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Anti-Doping Agencies To Call For Russia Ban At Rio Olympics In Letter

A draft of a letter by U.S. and Canadian anti-doping officials is circulating days before the public release of a report on Russia's system.

A letter drafted by U.S. and Canadian anti-doping leaders urging Russia's removal from the upcoming Olympics is circulating days before the public release of a report expected to detail a state-sponsored doping system that corrupted the country's entire sports program.

The letter, drafted last week and obtained by The Associated Press, is being prepared to possibly be sent to the International Olympic Committee's president and executive board after the Monday release of a report by investigator Richard McLaren.

The letter, which U.S. Anti-Doping Agency officials say would only be sent if the report details widespread, state-sponsored doping in Russia, calls for the IOC to act by July 26 to ensure that Russia's Olympic Committee and sports federations will not be allowed in Rio de Janeiro, where the games are set to start on Aug. 5.

The letter encourages exceptions for Russia-born athletes who can prove they were subject to strong anti-doping systems in other countries.

"My concern is that there seems to have been an attempt to agree (on) an outcome before any evidence has been presented."

A statement from Pat Hickey, the president of the European Olympic Committee, said the letter "undermined the integrity and therefore the credibility of this important report.''

"My concern is that there seems to have been an attempt to agree (on) an outcome before any evidence has been presented,'' Hickey said.

USADA CEO Travis Tygart said the letter, which has backing from anti-doping agencies in at least six countries and athlete groups from around the world, was drafted with no intent for it to become public unless the McLaren report contains evidence of a major state-sponsored doping program.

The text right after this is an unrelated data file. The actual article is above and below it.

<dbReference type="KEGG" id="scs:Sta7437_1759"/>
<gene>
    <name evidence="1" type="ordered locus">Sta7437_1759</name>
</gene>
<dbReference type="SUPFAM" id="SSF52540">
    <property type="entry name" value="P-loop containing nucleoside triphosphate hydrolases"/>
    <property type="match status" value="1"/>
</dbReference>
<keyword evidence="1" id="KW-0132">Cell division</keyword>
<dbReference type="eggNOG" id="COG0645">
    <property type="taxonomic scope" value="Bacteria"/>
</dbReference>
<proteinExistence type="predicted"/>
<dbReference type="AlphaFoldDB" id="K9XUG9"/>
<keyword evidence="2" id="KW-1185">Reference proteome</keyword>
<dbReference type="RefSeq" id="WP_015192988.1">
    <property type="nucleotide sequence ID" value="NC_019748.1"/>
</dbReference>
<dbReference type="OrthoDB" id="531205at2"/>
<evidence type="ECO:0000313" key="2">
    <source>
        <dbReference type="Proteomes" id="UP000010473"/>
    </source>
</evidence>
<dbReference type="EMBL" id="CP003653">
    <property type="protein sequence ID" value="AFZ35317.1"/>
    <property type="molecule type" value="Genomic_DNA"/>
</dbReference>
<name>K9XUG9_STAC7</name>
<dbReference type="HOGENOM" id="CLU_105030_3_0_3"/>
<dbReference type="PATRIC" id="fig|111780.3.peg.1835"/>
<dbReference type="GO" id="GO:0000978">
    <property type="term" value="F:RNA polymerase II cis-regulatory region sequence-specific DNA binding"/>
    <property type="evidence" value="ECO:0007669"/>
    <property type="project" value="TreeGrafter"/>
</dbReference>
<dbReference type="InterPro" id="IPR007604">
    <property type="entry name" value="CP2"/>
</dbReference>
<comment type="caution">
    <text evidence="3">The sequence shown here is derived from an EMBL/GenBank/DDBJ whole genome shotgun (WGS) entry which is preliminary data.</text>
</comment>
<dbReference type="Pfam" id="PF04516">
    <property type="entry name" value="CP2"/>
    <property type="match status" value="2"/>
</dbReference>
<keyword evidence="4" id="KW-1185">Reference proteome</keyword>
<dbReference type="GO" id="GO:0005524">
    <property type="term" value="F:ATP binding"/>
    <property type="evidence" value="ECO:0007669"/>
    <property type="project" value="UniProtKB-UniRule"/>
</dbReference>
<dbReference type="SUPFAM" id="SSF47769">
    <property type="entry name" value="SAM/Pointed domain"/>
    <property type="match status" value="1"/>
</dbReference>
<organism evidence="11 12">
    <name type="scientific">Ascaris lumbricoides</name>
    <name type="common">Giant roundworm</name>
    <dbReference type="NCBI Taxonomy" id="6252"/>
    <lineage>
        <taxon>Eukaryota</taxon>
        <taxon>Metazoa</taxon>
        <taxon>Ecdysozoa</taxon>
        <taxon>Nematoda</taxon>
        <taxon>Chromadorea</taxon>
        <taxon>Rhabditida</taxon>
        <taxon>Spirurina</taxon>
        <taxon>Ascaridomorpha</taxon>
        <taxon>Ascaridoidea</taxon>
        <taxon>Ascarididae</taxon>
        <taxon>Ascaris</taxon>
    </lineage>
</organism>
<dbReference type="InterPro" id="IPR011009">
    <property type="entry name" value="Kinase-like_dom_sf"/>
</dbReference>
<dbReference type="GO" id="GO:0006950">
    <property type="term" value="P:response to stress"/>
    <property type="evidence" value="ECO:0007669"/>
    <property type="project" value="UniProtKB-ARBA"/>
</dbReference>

"Of course, we want and hope for universal inclusion, but we're not blind to the evidence already out there,'' Tygart said. "And if we're not preparing for all potential outcomes, then we are not fulfilling our promise to clean athletes.''

Russian government helped manipulate anti-doping tests: NYT story

The McLaren report was sparked by a New York Times story accusing the Russian government of helping to manipulate tests at the Sochi Games to ensure cheaters wouldn't get caught.

Preliminary findings from the report, released last month, found "mandatory state-directed manipulation of laboratory analytical results operating within'' the Moscow anti-doping lab from at least 2011 through the summer of 2013. Those findings also said Russia's "Ministry of Sport advised the laboratory which of its adverse findings it could report to WADA, and which it had to cover up.''

Based in part on that information, the letter to the IOC anticipates that the McLaren report will show the Russian government helped organize a "systematic undermining of the drug testing of Russian athletes for many years in a successful effort to cheat to win.''

The AP also obtained a letter written by Beckie Scott, head of the athlete committee of the World Anti-Doping Agency, urging athletes to sign onto the U.S.-Canada letter. Scott informs athletes that, in addition to support from Tygart and Canada's anti-doping head, Paul Melia, the letter also has backing from anti-doping agencies in Germany, New Zealand, Japan, France, Denmark and Norway.

Test tubes are pictured at the Brazilian Laboratory of Doping Control during its inauguration before the 2016 Rio Olympics, May 9. (Photo: Ricardo Moraes/Reuters)

Last week, IOC President Thomas Bach said it was important to strike the right balance between "collective responsibility and individual justice'' in dealing with results from the McLaren report.

"It is obvious that you cannot sanction or punish a badminton player for infringement of rules or manipulation by an official or lab director in the Winter Games,'' Bach said.

Already, track's governing body, the IAAF, has suspended Russia's track team from the Olympics after a separate investigation turned up evidence of a state-sponsored doping system used to benefit that team. The Court of Arbitration for Sport is expected to rule July 21 on the eligibility of 68 Russian athletes who have appealed to compete in Rio.

McLaren was given permission to look into all Russian sports, and the letter being drafted for the IOC is written in case the report shows many of them have been corrupted.

"We agree and believe a full suspension is the only available and appropriate result having regard to the findings and conclusions set out in the report,'' it said.

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